Challenges for enacting an indigenized science curriculum: A reply to Ogunniyi and Ogawa
In their article Ogunniyi and Ogawa explore the prospects and challenges of training South African and Japanese educators to enact an indigenized science curriculum. They discuss the nature of science and the nature of indigenous knowledge (IK) and also that IK is acknowledged alongside Western science as a legitimate way of knowing in the new curricula of both countries. Ogunniyi and Ogawa argue that although indigenous knowledge is recognized in the science curricula of the two countries, successful implementation will require specific teacher training. I wish to address three areas of their work that afford an opportunity for further discussion. First, I argue that a focus on the performative side of science provides a more nuanced understanding of the relationship between Western science and indigenous knowledge. Second, I discuss the role of indigenous knowledge in a global knowledge economy, an area that Ogunniyi and Ogawa do not give much attention. Third, I elaborate on the challenges that an indigenized science curriculum has for teacher education, another area which I feel Ogunniyi and Ogawa do not do justice to.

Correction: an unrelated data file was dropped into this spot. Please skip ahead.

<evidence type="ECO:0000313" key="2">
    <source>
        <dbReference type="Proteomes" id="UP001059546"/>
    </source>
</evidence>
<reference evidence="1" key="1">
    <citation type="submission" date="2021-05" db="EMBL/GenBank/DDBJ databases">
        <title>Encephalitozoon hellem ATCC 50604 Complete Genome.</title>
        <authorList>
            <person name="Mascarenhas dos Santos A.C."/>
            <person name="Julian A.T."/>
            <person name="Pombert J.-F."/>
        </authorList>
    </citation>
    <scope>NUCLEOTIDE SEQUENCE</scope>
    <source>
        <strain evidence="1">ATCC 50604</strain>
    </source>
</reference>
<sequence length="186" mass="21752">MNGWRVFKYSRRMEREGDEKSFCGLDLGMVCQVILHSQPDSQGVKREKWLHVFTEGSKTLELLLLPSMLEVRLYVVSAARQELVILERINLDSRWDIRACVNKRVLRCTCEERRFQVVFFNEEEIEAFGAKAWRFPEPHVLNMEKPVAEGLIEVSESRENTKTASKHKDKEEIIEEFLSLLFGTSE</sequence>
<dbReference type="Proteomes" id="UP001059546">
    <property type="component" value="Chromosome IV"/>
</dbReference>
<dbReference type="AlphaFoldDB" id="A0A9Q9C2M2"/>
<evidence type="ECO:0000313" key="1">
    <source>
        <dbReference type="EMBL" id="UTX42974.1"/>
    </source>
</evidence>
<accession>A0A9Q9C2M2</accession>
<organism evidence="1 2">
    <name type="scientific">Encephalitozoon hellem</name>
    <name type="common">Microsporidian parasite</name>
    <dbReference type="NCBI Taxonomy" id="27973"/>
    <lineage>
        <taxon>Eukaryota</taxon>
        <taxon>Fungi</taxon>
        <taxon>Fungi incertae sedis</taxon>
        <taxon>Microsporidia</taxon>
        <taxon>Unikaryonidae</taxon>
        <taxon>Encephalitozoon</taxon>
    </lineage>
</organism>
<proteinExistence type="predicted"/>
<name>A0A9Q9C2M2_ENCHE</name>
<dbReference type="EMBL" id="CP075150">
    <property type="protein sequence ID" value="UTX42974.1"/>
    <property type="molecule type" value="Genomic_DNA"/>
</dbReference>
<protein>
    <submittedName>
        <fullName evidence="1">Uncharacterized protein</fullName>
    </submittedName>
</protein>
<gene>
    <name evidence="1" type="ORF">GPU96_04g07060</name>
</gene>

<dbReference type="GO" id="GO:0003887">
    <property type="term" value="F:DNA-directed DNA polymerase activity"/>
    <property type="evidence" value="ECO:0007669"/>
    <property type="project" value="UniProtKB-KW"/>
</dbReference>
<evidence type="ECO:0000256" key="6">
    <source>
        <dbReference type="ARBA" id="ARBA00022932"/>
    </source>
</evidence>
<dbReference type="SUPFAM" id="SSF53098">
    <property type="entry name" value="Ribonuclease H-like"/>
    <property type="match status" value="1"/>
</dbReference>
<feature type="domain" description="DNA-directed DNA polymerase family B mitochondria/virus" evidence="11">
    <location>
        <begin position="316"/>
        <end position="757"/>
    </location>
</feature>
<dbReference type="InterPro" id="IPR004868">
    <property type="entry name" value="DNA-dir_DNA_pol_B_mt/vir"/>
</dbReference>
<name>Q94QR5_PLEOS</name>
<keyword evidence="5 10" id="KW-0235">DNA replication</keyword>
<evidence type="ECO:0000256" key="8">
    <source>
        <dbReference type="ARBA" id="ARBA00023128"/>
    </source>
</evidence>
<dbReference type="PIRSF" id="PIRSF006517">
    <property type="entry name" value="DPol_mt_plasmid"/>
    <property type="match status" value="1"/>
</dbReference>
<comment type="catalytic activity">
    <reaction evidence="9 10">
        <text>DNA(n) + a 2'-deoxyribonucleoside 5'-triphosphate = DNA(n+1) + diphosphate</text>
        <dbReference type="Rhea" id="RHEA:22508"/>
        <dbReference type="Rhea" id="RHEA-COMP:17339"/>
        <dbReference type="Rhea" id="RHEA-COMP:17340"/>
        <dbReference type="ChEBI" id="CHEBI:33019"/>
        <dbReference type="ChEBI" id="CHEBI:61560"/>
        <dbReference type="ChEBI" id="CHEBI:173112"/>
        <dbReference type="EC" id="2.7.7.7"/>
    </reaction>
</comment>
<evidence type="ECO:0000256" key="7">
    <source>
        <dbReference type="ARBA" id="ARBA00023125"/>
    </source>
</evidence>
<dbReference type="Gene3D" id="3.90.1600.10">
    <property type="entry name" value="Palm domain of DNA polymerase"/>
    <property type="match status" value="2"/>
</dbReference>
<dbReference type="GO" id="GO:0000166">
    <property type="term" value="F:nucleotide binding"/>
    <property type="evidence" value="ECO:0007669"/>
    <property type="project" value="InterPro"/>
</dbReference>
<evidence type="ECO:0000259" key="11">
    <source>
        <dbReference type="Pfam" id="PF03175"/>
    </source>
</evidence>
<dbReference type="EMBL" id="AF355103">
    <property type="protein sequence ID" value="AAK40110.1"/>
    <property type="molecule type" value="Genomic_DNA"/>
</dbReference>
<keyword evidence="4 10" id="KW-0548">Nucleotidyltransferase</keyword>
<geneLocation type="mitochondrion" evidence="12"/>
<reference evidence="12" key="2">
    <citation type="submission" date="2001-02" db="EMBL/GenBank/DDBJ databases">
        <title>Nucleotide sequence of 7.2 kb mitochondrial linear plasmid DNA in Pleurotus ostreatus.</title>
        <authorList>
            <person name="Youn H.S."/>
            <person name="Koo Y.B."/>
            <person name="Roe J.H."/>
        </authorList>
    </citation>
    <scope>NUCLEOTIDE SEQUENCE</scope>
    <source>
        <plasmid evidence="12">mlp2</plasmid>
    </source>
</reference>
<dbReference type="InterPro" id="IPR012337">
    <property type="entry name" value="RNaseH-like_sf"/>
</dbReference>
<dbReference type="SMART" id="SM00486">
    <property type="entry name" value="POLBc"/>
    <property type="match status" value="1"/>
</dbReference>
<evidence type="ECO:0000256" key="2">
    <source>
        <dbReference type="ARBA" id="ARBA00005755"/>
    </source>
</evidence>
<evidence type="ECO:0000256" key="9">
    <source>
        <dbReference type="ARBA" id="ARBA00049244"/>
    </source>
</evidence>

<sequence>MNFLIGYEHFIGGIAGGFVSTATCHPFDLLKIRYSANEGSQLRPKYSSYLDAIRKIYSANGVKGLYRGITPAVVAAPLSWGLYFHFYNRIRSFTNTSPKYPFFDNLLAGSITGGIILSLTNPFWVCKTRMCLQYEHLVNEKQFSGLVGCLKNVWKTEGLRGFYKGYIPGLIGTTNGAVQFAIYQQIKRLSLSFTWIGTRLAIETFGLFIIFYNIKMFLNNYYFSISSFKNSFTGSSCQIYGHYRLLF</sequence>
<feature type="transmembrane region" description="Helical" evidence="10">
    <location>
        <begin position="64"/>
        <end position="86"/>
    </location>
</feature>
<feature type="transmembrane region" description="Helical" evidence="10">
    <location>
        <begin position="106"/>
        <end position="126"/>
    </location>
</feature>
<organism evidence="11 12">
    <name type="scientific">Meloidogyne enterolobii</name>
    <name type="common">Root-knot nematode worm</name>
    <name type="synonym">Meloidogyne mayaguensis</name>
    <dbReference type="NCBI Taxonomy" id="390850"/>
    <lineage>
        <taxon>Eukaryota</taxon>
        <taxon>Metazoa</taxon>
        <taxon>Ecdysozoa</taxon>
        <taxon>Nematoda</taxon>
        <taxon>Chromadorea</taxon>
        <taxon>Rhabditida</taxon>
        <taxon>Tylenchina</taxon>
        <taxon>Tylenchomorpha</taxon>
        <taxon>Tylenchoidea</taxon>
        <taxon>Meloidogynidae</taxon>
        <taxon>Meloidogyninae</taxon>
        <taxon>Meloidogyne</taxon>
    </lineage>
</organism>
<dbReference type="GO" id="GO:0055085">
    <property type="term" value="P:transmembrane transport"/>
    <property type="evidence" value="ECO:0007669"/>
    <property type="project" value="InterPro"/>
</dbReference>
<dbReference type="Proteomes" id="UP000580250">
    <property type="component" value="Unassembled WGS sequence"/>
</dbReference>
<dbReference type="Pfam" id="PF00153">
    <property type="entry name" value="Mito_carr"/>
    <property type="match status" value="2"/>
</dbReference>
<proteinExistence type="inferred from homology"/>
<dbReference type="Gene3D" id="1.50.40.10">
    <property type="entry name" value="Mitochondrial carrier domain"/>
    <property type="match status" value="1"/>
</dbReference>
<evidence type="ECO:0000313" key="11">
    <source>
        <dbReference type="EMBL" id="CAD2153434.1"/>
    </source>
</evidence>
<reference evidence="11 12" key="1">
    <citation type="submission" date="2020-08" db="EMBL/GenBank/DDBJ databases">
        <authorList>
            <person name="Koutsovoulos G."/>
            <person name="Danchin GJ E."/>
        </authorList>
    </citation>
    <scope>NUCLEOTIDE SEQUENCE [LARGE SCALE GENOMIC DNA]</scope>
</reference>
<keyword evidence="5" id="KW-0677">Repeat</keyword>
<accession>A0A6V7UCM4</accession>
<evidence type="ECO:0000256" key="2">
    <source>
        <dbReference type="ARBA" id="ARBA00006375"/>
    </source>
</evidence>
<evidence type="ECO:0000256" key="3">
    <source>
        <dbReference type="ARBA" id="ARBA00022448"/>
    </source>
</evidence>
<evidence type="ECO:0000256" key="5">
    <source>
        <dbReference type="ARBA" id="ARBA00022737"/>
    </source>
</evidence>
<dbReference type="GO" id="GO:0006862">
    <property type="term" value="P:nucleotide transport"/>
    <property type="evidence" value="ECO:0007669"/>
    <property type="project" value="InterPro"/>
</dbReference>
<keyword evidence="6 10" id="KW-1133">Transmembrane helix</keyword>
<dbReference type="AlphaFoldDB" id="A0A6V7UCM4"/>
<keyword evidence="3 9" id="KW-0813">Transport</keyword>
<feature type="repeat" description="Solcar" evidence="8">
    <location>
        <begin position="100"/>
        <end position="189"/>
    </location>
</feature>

South African Journal of Higher Education Vol. 22 (4) 2008: pp. 817-826